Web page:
Many businesses periodically send newsletters by postal mail to keep subscribers current on their affairs or industry-related news, for the purpose of maintaining a loyal customer base to whom they can market additional products or services. With pervasive use of the internet for information dissemination, and with RSS News Feeds gaining momentum as a powerful online communication tool, one needs to ask whether businesses are now better served by publishing news feeds in lieu of newsletters. If a newsletter is published every three months, on average the information is six weeks old! And it’s not just that the information arrives too late to be important to the recipient, but also because recipients will come to know the newsletter is irrelevant to their affairs and tune out.
There are obvious convenience factors that favor publishing news feeds over newsletters: No newsletter design delays or expenses, no printing delays, no printing costs, no postage costs, no mailing lists. But are news feeds more effective than newsletters in delivering the message? And if so, can anyone with essentially no knowledge of news feeds and with computer skills limited to sending email and browsing the internet actually publish a news feed on their own? Unfortunately, that means it will be seen as junk mail and tossed into the trash without opening. Why would I care about an investment opportunity if, by the time I receive that advice, it’s too late to act on it?
Putting aside the obvious advantages of news feeds listed above, an important question to ask when evaluating effectiveness of the newsletter versus the news feed is whether the information is time-sensitive. If the business is publishing information pertaining to such topics as the stock market, real estate, investments, weather, new products or services, competitive analyses, product catalogs and prices (and you can probably add more to this list), the effectiveness of the newsletter dramatically diminishes as the delay between the “event” and the delivery of the information about the event increases.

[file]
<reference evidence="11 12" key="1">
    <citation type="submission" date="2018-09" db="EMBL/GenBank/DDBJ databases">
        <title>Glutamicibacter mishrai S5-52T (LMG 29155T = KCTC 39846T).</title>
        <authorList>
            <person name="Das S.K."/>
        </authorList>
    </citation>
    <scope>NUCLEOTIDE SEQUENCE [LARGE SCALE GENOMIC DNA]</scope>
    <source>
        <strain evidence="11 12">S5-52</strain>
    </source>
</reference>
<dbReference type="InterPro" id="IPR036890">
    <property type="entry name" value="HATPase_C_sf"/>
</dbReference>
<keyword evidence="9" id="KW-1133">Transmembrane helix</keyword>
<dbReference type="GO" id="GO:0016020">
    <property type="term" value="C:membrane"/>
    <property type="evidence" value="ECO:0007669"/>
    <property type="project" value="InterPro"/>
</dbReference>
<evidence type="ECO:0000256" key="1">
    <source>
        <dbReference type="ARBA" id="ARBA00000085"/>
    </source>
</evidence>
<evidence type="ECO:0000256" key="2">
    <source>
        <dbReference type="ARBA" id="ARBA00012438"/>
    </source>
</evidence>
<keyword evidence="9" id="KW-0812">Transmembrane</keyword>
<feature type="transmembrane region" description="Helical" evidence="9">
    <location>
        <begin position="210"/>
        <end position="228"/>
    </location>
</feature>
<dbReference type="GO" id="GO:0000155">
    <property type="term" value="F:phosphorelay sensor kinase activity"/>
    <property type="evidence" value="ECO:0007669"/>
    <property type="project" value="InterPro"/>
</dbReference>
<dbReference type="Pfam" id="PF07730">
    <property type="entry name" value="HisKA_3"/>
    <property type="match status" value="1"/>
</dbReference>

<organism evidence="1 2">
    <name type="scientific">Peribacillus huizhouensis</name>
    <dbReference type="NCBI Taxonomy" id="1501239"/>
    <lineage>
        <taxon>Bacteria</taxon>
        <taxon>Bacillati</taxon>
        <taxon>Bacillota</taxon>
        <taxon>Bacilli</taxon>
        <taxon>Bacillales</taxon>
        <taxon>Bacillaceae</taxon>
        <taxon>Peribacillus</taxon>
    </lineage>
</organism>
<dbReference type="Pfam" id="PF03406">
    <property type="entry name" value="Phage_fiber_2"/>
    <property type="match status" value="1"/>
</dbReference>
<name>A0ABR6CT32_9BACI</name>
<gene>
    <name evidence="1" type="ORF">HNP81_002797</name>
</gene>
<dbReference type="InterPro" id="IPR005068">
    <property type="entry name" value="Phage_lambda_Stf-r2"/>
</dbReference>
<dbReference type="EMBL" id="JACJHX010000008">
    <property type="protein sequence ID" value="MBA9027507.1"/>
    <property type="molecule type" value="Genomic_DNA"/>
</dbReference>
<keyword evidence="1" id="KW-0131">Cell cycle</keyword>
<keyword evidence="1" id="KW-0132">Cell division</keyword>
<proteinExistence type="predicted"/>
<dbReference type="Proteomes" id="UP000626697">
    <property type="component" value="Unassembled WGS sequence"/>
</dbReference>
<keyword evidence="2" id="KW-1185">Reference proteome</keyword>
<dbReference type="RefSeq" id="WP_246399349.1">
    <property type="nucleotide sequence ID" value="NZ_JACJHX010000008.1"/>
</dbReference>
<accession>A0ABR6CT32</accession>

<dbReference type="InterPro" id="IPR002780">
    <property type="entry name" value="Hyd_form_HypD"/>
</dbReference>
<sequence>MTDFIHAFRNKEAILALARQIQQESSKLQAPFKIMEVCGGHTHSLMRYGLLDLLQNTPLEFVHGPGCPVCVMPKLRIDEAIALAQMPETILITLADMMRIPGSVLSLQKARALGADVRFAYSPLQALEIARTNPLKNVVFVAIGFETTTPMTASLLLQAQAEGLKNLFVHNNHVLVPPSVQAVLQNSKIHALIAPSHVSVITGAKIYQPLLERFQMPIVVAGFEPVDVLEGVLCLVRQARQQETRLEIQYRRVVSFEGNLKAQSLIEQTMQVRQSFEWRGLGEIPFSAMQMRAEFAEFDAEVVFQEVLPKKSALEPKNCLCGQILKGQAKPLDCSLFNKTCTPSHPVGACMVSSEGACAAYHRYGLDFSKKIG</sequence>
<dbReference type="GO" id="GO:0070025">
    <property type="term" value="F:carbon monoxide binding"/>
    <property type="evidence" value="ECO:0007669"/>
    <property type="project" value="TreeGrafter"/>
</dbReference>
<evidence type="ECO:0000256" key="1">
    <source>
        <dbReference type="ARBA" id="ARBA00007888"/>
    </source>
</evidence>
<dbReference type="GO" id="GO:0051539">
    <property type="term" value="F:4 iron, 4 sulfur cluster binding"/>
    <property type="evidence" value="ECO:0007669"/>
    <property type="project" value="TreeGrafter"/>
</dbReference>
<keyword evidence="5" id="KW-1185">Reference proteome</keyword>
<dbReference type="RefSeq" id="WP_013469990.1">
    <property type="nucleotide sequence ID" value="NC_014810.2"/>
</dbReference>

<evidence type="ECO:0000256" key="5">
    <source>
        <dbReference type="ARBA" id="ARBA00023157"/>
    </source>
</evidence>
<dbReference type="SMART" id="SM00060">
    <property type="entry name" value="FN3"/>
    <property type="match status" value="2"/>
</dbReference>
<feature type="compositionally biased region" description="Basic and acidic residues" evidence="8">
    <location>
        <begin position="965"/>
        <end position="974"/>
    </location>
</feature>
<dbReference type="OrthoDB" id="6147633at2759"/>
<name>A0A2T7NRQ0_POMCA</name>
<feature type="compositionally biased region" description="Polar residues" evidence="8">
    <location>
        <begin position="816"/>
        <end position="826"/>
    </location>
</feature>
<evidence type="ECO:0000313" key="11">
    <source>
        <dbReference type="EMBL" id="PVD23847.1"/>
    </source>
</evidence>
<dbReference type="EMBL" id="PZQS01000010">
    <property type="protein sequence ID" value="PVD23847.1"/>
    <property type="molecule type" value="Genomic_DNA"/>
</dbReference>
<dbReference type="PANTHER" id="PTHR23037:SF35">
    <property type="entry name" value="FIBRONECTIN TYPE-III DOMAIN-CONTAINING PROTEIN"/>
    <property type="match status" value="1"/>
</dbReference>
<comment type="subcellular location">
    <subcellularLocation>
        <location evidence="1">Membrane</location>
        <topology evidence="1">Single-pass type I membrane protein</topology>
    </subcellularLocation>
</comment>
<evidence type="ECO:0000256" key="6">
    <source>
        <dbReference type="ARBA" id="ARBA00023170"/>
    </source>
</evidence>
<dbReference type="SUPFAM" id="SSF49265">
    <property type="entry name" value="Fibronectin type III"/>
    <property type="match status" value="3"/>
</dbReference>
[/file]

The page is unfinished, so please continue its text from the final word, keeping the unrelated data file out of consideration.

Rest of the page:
Recognizing this time-sensitivity problem, businesses have been depending more and more on email broadcasting to a subscription list. You’ve seen the come-on — “Sign up for our email list”. To many, this is viewed as volunteering to receive spam. Even when one does reluctantly submit their email address to those hopefully-private lists, spam filters will often trash that email, and for the email that does get through (and we all know how effective spammers have become), the email from the legitimate businesses usually gets lost amidst all that spam. So what does it matter if the business has avoided the development, distribution, and delay problems associated with newsletters by using email, if in the end the message never gets to welcoming ears.